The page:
by Geoff Johns (writer), Scott Kolins (art), Brian Buccellato (colors), and Sal Cipriano (letters)
The Story: The origin of the Reverse Flash…or at least the origin that he creates for himself.
What’s Good: In many ways, this issue can be read as one centered around a comic writer gone mad. Rather, it’s about a character gone retcon crazy, who is hell-bent on retconning his own history as many times as necessary until he gets the optimal result. It’s a very dark, but also slightly humorous bit of self-aware superhero comic goodness and it shows just how clever a writer Geoff Johns can be when he really tries.
The best part of it is how closely Johns plays it; Eobard Thawne and the Reverse Flash are separate characters. Thawne is the story’s lead, no doubt, and the Reverse Flash is rather a demonic, mostly wordless presence, lurking around the corner, always ready to jump in and give Eobard a redo whenever things don’t go his way. What results is a ridiculously fun romp through time that’s an absolute pisstake on the very idea of retroactive continuity. The Reverse Flash “redos” become increasingly frequent as the issue wears on, which only makes it more amusing. By issue’s end, you get the sense that if Eobard got a B on a paper, his future self would step in to kill the professor before ever having to write the paper.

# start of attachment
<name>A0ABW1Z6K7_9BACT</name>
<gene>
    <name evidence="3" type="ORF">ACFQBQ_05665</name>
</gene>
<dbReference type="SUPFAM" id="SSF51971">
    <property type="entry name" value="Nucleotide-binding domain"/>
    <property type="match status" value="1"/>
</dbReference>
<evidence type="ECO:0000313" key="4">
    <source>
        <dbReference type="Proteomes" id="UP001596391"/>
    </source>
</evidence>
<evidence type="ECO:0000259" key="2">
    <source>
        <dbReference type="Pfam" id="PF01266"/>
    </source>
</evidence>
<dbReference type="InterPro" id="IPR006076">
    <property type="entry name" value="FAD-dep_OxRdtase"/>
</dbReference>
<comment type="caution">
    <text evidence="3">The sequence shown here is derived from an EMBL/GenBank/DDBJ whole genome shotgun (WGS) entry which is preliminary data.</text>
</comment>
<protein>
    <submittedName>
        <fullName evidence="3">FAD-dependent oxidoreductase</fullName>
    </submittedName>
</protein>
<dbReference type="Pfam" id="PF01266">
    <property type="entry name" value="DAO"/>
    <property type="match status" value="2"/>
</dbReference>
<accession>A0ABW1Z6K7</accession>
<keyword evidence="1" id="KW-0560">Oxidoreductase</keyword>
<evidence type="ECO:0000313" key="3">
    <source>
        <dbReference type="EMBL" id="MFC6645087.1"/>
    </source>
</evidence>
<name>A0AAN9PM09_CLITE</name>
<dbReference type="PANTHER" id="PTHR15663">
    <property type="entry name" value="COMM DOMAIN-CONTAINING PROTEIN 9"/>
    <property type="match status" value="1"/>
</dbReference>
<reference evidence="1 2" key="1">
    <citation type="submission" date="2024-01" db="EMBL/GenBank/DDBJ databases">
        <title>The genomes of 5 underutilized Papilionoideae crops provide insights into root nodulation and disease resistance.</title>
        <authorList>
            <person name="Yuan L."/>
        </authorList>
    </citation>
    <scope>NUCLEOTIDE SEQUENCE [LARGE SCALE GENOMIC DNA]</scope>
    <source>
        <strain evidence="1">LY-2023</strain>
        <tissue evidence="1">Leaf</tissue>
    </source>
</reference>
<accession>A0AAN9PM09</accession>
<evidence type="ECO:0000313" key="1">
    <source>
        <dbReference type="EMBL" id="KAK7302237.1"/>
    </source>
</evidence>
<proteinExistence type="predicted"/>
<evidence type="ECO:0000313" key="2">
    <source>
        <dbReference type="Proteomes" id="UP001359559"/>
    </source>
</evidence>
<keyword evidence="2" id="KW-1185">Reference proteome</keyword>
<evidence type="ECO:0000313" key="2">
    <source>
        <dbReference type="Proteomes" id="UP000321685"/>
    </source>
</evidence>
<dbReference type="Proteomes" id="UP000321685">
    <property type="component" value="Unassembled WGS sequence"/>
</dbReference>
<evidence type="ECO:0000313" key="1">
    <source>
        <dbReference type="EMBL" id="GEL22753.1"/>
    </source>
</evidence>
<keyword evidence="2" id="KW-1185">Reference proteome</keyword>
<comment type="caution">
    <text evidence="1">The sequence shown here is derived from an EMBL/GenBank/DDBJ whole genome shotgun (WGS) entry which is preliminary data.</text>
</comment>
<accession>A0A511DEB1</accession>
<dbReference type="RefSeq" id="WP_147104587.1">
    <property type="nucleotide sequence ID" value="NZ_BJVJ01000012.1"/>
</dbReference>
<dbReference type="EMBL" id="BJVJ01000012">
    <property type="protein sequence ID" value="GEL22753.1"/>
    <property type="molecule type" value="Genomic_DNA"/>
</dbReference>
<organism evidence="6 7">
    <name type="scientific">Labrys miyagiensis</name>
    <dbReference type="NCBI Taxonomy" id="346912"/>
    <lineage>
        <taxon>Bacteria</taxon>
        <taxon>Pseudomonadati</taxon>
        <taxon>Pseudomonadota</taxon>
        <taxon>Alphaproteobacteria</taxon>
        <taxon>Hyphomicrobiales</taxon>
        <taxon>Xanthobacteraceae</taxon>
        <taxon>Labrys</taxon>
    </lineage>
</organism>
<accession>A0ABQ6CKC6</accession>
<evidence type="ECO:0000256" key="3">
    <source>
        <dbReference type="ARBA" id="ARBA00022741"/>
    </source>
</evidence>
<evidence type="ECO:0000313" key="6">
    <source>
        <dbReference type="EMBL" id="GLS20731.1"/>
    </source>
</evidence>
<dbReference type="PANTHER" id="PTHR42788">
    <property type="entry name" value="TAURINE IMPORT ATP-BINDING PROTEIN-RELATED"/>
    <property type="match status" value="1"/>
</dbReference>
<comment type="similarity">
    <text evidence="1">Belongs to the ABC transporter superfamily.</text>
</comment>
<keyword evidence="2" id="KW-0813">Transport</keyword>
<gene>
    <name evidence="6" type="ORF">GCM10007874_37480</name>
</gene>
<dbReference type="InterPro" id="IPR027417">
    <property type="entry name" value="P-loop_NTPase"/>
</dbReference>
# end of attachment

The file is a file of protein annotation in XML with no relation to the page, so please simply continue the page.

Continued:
That’s not to say that the things the Reverse Flash perpetrates are minor. We learn that in his becoming antisocial and isolated was a slow, gradual process, one that he was one the one hand doomed to, but one that is also ironically exacerbated by his later attempts to retcon his own history. Along the way, he does some truly evil things as only the Reverse Flash can. As ever, the Reverse Flash is a bad, bad man and the acts he’s guilty of are fairly shocking. Of course, Eobard and the Reverse Flash are two different kinds of evil, and one sees the descent between the two. At least Eobard, while a wretch, is still human; the Reverse Flash comes across as something not so much
All told, this was a highly amusing but also very intelligent issue. It’s one of those reading experiences where you sort of gasp and do a double-take when you realize what Johns is doing. The Reverse Flash ends up feeling more compelling than ever and the end result is that I’m way more excited about Flashpoint than I was coming into this.
What’s Not So Good: While Scott Kolins’ artwork is quite strong and his depictions of Eobard and the Reverse Flash about as good as expected, I wasn’t a big fan of his inking and shading. It’s almost like he overdid it a bit, resulting in an issue that at times feels a little muddier than it should.
Conclusion: An absolutely outstanding issue. I wish all filler issues between major story-arcs could be this good.
Grade: A –